Katherine Kurtz: Somewhat. I know that when Deborah Turner Harris and I were working on the Adept series, I took her to a chivalric investiture, so she could see what it was like, in Edinburgh. When we were working on that series, we went to all the sites that we featured in the series. One or the other of us, and quite often both of us, would go there. So, in a way, there’s an Adept trail in Scotland of, largely, national trust or Scotland properties that have gotten increased visitation because of the books. That makes me proud.

JMW: That’s good. It’s always good to be a boost to tourism.

Katherine Kurtz: Absolutely.

JMW: It makes you feel like you did your job.

Katherine Kurtz: Absolutely.

JMW: With all this neat stuff and your books have such a flair for history, such a flavor of the period, how could you bear to move from Toad Hall cum Castle Dracula back to the United States?

Katherine Kurtz: Well, we could see the handwriting on the wall. The economy was getting ready to go… and we decided we would rather be poor in America than poor in Ireland.

JMW: Yeah, I can see where that would be useful.

Katherine Kurtz: So, we sold our house and we bought a very nice historic property in Stanton, Virginia and it’s federal period. We would have preferred gothic, but there aren’t too many gothic houses in that area, but there’s a lot of history in Stanton. We’ve got Black Friar theatre, which is the reproduction of Shakespeare’s first indoor theater and a fine Shakespeare company there that performs year around and fine restaurants, in a beautiful part of the country, so we’re happy.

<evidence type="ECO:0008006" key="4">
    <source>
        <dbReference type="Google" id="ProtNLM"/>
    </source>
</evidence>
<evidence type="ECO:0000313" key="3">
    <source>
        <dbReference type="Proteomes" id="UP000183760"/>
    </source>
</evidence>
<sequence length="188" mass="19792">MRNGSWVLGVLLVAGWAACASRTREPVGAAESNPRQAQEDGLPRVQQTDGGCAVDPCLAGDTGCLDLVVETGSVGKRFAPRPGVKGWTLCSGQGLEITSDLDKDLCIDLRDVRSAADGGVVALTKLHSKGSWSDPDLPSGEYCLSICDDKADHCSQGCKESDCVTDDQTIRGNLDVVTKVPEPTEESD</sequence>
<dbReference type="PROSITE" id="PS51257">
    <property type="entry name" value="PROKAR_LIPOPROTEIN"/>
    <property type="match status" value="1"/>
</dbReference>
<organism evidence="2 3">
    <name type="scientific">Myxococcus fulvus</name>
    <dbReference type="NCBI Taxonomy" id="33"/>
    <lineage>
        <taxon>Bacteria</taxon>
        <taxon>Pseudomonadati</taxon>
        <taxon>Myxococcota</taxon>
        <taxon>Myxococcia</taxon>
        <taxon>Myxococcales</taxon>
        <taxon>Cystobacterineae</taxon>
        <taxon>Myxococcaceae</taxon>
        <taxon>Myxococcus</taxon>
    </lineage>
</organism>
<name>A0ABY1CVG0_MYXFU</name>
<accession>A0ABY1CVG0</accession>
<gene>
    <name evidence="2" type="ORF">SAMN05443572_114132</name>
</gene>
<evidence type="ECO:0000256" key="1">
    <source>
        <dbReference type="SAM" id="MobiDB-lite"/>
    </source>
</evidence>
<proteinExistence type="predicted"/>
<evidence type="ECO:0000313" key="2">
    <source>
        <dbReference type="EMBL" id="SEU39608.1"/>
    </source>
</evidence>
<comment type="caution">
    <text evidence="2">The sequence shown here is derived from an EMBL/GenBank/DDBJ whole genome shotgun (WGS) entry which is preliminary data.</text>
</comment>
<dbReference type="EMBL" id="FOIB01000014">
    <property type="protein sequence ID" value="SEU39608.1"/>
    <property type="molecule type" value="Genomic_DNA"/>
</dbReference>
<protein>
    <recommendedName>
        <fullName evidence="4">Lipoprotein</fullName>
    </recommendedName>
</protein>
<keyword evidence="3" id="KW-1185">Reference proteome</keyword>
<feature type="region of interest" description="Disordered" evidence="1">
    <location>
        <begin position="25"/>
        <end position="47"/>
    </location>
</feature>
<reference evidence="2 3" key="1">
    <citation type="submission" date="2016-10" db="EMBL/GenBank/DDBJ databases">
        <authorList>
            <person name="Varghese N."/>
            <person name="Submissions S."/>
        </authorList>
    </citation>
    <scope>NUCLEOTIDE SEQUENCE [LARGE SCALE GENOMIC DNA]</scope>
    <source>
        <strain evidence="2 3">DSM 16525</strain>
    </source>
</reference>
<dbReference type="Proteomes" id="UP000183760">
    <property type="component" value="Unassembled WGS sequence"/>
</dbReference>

JMW: Virginia is a beautiful part of the country.

Katherine Kurtz: Yes, it is.

JMW: Now that you’re back here, can we look forward to any stories, perhaps, set in the United States?

Katherine Kurtz: I don’t know. I had to move to another country to write my first American novel, which was Two Crowns for America. I don’t know. I have not been intrigued by American history as much, although Two Crowns, I enjoyed that very much. I might do something. I don’t know.

JMW: The door is open, in other words.

Katherine Kurtz: Oh, yes. The door is always open for any good idea.

JMW: Speaking of good ideas, what are you working on now?

Katherine Kurtz: I’m finishing the proofing on this current book, which will be out December 3rd, and I haven’t started on the next book yet, although I know what I want to write.

JMW: Hints or is that too spoilery?

Katherine Kurtz: No, I haven’t got it nailed down specifically.

JMW: Okay. Fair enough. The last question we always ask is anything you’d like to add. This is your chance to talk about something that’s important to you. Anything.

Katherine Kurtz: Oh, gosh. I can’t think of anything. I’m too busy trying to catch up with technology. I just got my first smart phone a couple of months ago and I’m still exploring its mysteries. I got a new computer in December which has Windows 7 and Word 2010 and they’re both different from what I was using before. This version of Word is driving me crazy. I need to update my website. I’m beginning to feel very much like technology is leaving me behind, so I’ve got to do some serious catching up in the next few months.

JMW: Well, I’m sure you will and the fans will follow you there.

Katherine Kurtz: I hope so. I do have a chat every Sunday night at my website, RhemuthCastle.com and, if I’m in town, usually I show up at 7:00 to chat for an hour or so. There’s some great folks that show up there.

JMW: That’s cool. Well, thank you very much, Katherine.

Katherine Kurtz: You’re welcome.

JMW: And thank you, from BuzzyMag.com.

Interviewed by Jean Marie Ward

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Jean Marie Ward
Buzzy Mag Reporter & Reviewer

Jean Marie Ward writes fiction, nonfiction and everything in between, including art books, novels (2008 Indie Book double-finalist With Nine You Get Vanyr), and short stories such as WSFA Small Press Award finalist “Lord Bai’s Discovery” and “Personal Demons” in the award-winning anthology Hellebore and Rue. Her videos include author interviews and tutorials.
Jean Marie Ward